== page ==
Sexual behaviour changes will be measured by two questionnaires: one for women and one for men. The Questionnaires are • Female Sexual Distress Scale (FSDS) and Female Sexual Function Index (FSFI), females only and International Index of Erectile Function (IIEF)-15, males only.
Eligibility Criteria
  • Ages Eligible for Study: 18 to 65 Years (Adult, Older Adult)
  • Sexes Eligible for Study: All
  • Accepts Healthy Volunteers: No
Criteria

Inclusion Criteria:

- Age limit for Project 1 and Project 2 is 18-65 years, and age limit for Project 3 is
22-65 years (Based on FDA approval, participants below 22 are not allowed undergo to
implantation surgery).

- The volunteer should have >1-year injury, at least 6 months from any spinal surgery

- Underwent electrode implantation surgery before

- Documented presence of cardiovascular dysfunction including the presence of persistent
resting blood pressure and/or symptoms of AD/OH.

- Greater than or equal to antigravity strength in deltoids and biceps bilaterally.

- Participants must have documented 3 days of bladder and bowel history prior to their
baseline visit.

- Willing to understand and complete study-related questionnaires (must be able to
understand and speak English or have access to an appropriate interpreter as judged by
the investigator).

- No painful musculoskeletal dysfunction, unhealed fracture, pressure sore, or active
infection that may interfere with testing activities.

- Stable management of spinal cord-related clinical issue (spasticity management).

- Women of childbearing potential must not be intending to become pregnant, currently
pregnant, or lactating.

- Sexually active males with female partners of childbearing potential must agree to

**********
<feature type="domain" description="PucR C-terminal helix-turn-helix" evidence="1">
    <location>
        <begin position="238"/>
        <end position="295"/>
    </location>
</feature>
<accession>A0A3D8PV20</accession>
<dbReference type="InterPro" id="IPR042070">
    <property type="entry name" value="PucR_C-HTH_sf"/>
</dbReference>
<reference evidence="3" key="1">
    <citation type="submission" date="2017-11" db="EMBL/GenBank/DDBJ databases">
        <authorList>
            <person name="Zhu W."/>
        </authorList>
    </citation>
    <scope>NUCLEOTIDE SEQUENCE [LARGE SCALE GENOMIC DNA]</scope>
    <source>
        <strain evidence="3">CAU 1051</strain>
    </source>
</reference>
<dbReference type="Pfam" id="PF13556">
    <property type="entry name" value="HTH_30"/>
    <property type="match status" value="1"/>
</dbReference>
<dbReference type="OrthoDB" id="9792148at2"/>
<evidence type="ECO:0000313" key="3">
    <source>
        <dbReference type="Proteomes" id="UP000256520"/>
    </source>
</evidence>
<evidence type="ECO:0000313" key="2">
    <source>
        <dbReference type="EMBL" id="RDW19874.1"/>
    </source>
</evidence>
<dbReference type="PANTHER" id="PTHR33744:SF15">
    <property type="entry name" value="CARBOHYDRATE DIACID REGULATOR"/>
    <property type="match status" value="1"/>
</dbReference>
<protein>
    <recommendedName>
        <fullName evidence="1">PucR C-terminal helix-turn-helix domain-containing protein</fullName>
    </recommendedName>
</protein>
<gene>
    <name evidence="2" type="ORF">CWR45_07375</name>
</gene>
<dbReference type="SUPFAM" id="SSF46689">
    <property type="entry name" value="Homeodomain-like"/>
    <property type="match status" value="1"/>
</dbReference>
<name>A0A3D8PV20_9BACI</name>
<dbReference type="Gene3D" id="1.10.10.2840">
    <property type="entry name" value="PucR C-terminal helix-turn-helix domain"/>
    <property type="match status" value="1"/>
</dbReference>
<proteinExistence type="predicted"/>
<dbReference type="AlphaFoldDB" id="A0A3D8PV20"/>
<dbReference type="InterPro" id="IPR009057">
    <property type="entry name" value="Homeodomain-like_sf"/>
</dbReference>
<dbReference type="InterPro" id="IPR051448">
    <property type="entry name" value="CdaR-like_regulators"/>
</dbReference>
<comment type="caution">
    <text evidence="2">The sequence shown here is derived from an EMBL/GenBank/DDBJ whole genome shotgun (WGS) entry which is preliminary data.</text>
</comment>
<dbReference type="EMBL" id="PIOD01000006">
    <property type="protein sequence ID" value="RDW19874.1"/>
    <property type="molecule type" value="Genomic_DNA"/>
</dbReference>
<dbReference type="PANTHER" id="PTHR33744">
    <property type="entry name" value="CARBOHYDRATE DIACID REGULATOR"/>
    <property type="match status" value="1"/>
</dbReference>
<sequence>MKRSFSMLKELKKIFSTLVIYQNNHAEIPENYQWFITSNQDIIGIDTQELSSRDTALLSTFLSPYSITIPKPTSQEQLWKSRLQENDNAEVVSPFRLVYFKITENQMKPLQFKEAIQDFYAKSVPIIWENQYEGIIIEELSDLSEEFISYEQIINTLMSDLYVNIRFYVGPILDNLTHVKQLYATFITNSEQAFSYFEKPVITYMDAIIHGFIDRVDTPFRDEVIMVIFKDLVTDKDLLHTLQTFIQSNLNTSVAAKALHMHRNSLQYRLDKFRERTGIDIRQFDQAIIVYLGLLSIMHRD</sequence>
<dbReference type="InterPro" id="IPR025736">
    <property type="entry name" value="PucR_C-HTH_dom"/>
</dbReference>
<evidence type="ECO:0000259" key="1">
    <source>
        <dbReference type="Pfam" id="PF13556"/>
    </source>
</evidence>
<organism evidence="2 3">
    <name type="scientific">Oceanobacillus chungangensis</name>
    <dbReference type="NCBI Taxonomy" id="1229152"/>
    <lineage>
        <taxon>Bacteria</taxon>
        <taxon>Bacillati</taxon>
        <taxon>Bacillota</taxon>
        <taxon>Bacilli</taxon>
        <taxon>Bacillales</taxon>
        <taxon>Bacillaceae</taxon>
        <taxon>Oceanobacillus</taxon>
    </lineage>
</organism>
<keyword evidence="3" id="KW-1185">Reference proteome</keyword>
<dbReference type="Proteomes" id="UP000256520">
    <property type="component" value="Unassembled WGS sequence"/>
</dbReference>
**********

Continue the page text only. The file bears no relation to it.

effective contraception during th eperiod of the tril nad for at least 28 days after
completion of treatment.

- Must provide informed consent.

Exclusion Criteria:

- Presence of severe acute medical issue that in the investigator's judgement would
adversely affect the participant's participation in the study.

- Recent treatment with OnabotulinumtoxinA into the detrusor muscle (within 9 months of
the baseline visit).

- Ventilator dependent

- Clinically significant depression or ongoing drug abuse

- Use of any medication or treatment that in the opinion of the investigator indicates
that it is not the best interest of participant to participate in this study

- Indwelling baclofen pump

- Any implanted metal in the trunk or spinal cord under the sites of application of
electrodes (between anode and cathode) for those who are allocated to receive NTSCS.

- Severe anemia (Hgb<8 g/dl) or hypovolemia. - Participant is a member of the investigational team or his /her immediate family.

Contacts and Locations
Contacts

Contact: Aaron Phillips, PhD (Medicine) (+1) 403-220-5672 aaron.phillips@ucalgary.ca

Locations

Canada, Alberta
University of Calgary
Calgary

Canada, British Columbia
University of British Columbia
Vancouver

Sponsors and Collaborators

University of Calgary

International Collaboration on Repair Discoveries

More Information